By February 2, 2012 2 Comments Read More →

Probably NOT a Good Example of Kaizen in this Picture

While this photo looks like a dangerous situation, I guess we can call it a light-hearted look at a questionable improvement, via the wonderful and its site (photo link).

white trash repairs - There I Fixed It: After 20 Minutes it Doubles as a Heater
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What would happen in an environment where people were using a Visual Idea Board, as described in the upcoming book Healthcare Kaizen?

An employee might fill out an Idea Card, as I’ve mocked up below:

Let’s say an employee brought this card to you. You would talk about the card and thank the employee for identifying a problem statement. Maybe we’re buying bulbs in retail packaging that’s hard to open and there has to be a way to address that. Now, the idea of installing the bulb while still in the packaging… this is why Kaizen involves at least a quick discussion with a supervisor. It’s not meant to be a bureaucratic process, but sometimes Kaizen requires the input and experience of a supervisor.

The supervisor (or a teammate) might question if leaving the packaging on might create a fire risk. You might decide NOT to try that idea (safety risk outweighs time savings), but you’re not done.

In a traditional suggestion box approach, the focus is on the idea. So we’d say “no” to the idea – it’s not safe, it would be deemed a “bad idea.”

But with Kaizen, we honor the identification of a PROBLEM – the packaging is hard to open. The role of the supervisor is to work with the employee to find something that can be done. Maybe we need to buy bulbs that come in a type of packaging that’s easier to open? The supervisor certainly shouldn’t say “Hey, dummy, are you trying to burn the place down?”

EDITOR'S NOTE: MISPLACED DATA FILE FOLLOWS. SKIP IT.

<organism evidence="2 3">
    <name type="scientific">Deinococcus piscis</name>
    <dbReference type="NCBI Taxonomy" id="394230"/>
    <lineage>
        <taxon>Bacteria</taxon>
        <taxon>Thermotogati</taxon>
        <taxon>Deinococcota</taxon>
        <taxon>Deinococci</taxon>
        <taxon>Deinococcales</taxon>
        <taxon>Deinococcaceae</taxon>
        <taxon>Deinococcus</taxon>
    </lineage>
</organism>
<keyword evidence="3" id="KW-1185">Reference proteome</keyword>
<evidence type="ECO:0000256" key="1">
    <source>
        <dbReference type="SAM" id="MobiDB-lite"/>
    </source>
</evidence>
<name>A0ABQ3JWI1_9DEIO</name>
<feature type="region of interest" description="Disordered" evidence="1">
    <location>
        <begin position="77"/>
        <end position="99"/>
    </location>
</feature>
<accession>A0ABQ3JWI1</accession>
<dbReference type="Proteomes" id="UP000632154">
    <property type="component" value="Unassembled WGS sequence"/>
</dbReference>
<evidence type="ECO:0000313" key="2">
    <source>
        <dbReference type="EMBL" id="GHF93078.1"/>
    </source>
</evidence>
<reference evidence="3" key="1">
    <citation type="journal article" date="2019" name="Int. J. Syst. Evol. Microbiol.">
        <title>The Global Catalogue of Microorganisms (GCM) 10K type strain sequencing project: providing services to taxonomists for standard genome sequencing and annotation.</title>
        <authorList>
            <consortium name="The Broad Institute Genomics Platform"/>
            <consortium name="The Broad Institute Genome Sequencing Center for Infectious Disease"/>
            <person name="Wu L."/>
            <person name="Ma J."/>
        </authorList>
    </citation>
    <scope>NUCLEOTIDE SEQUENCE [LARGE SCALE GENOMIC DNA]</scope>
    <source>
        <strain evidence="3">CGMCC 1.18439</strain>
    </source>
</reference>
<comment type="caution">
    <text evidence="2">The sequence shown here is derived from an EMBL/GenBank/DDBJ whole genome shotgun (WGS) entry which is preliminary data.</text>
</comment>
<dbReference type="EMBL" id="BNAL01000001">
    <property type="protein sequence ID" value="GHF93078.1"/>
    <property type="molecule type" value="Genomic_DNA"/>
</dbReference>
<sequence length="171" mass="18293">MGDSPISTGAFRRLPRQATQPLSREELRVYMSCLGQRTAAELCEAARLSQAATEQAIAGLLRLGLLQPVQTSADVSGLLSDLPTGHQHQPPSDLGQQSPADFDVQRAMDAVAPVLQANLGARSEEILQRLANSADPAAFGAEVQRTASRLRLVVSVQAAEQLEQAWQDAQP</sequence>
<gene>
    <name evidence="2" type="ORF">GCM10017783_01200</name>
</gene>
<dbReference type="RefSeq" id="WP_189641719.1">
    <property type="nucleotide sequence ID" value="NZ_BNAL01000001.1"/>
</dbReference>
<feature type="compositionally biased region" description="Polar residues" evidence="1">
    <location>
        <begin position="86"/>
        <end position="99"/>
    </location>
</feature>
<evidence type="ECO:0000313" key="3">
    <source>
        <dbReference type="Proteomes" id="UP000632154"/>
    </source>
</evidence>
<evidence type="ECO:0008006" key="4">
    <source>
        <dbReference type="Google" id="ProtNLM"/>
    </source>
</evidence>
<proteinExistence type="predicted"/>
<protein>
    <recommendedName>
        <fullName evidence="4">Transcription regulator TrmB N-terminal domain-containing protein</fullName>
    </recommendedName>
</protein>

Kaizen is about collaboration and coaching toward solutions, not accepting or rejecting ideas like a judge.

Thanks for reading! I’d love to hear your thoughts. Please scroll down to post a comment. Click here to be notified about posts via email. Learn more about Mark Graban’s speaking, writing, and consulting.

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Mark Graban's passion is creating a better, safer, more cost effective healthcare system for patients and better workplaces for all. Mark is a consultant, author, and speaker in the "Lean healthcare" methodology. He is author of the Shingo Award-winning books Lean Hospitals and Healthcare Kaizen, as well as The Executive Guide to Healthcare Kaizen. His most recent project is an book titled Practicing Lean that benefits the Louise H. Batz Patient Safety Foundation, where Mark is a board member. Mark is also the VP of Improvement & Innovation Services for the technology company KaiNexus.

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2 Comments on "Probably NOT a Good Example of Kaizen in this Picture"

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  1. Al Norval says:

    Although tongue-in-cheek, this is a great example of good leadership behaviors. A quick review review of the kaizen card, allows the supervisor the opportunity to become a teacher and use that opportunity to teach the employee about safety and about the kaizen way of solving problems.

    • Mark Graban

      Yes, one of the greatest insights I’ve gotten in my Kaizen education is the idea that a “bad idea” is really an opportunity to coach, mentor, develop, education… not reject, ridicule, or punish.

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